Tallars in the City of Gaudi
I was pretty sure I heard the word “delfín”. I had only been in Barcelona for 3 days and though rapidly brushing up on my language skills and furiously trying to learn new veterinary terms, dolphin was one word that I could easily pick out of a rapidly spoken sentence. Indeed I had. There was a dolphin that had been brought in that day for necropsy to the Universitat Autónoma de Barcelona pathology department. I had never seen a dolphin in the flesh before and clearly neither had the 10 Spanish veterinary students who eagerly crowded around the necropsy table. Being my first day of my pathology rotation, I tried to play it cool and volunteered to help with the dog instead.
In the Pathology Department
From that first day on, 10am would be my favorite time of day. I eagerly inquired every morning as soon as I arrived about how many animals and what species we would have that day for necropsy. Days without necropsy were quite disappointing. Now you might be thinking, “How disgusting! Let me assure you performing a necropsy is a dignified process, and the findings can be invaluable not only to small animal owners seeking some closure, but to farmers, researchers and even entire industries.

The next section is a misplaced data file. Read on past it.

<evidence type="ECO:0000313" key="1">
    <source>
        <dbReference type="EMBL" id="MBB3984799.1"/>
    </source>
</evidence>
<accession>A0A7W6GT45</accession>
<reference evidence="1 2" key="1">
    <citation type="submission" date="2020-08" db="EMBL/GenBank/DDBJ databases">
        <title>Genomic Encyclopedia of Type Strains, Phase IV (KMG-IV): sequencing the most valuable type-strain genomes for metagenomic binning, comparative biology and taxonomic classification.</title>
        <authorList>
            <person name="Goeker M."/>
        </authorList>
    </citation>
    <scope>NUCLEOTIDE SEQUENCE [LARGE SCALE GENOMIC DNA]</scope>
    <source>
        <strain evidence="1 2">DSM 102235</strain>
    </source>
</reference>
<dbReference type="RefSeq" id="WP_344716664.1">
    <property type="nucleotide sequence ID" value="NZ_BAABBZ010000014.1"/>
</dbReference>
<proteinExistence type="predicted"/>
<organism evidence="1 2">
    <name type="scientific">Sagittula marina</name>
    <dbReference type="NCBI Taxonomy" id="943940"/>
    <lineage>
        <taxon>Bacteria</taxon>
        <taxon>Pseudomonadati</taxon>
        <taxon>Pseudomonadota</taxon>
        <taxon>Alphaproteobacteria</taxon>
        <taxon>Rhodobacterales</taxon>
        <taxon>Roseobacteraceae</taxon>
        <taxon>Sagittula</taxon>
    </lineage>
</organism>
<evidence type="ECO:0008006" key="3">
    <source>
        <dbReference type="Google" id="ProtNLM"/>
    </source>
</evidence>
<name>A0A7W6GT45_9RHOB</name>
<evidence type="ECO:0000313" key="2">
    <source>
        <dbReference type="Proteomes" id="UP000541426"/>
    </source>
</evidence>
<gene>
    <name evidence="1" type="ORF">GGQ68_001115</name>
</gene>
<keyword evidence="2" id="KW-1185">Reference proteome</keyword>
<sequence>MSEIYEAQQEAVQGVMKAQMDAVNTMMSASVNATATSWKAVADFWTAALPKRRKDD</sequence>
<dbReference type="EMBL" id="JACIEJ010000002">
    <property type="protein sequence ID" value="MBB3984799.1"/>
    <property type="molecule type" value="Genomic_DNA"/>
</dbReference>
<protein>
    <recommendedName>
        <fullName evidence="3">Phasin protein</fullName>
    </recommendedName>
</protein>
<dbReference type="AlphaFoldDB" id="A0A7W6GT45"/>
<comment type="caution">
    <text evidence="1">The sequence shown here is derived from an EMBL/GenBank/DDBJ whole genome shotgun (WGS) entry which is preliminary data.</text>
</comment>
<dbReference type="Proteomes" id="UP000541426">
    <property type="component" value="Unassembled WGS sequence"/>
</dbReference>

My love for gross anatomy began with my first job in a veterinary clinic as a technician’s assistant with no previous experience. The first time I was allowed into the OR to assist with an abdominal surgery, I could not believe the small intestines. They were absolutely gorgeous: glossy pink with ribbons of vessels that wove through a seeming fan of tissue. How could something so beautiful lead to something like poop?! Being in veterinary school learning the physiology and pathology of organ systems has only augmented my appreciation and enthusiasm for anatomy.
Learning to Tallar
I had the privilege of spending a month with the pathology department learning to “tallar” (cut samples that will be made into slides), how to properly necropsy chickens, piglets, and yes, another dolphin case, in addition to dogs and cats, and sat in on hours of microscope rounds (thankfully, a liver cell of a dog in Spain looks just like the one Joyce Knoll had on a slide in Cells & Tissue Types first year) and learned that Leishmania really is everywhere there.
The weeks flew by far too quickly but in the end, I was not so much sad as I was excited to finish my schooling and start my career. One of the interns said to me “Más cosas sabes, te das cuenta de todo lo que te falta por aprender” – “The more you know, the more you realize how much you don’t know.” The veterinary field is so vast but what a privilege to be joining a global effort to learn and discover on behalf of all manner of animals for their health and wellbeing.
March 20, 2017
March 06, 2017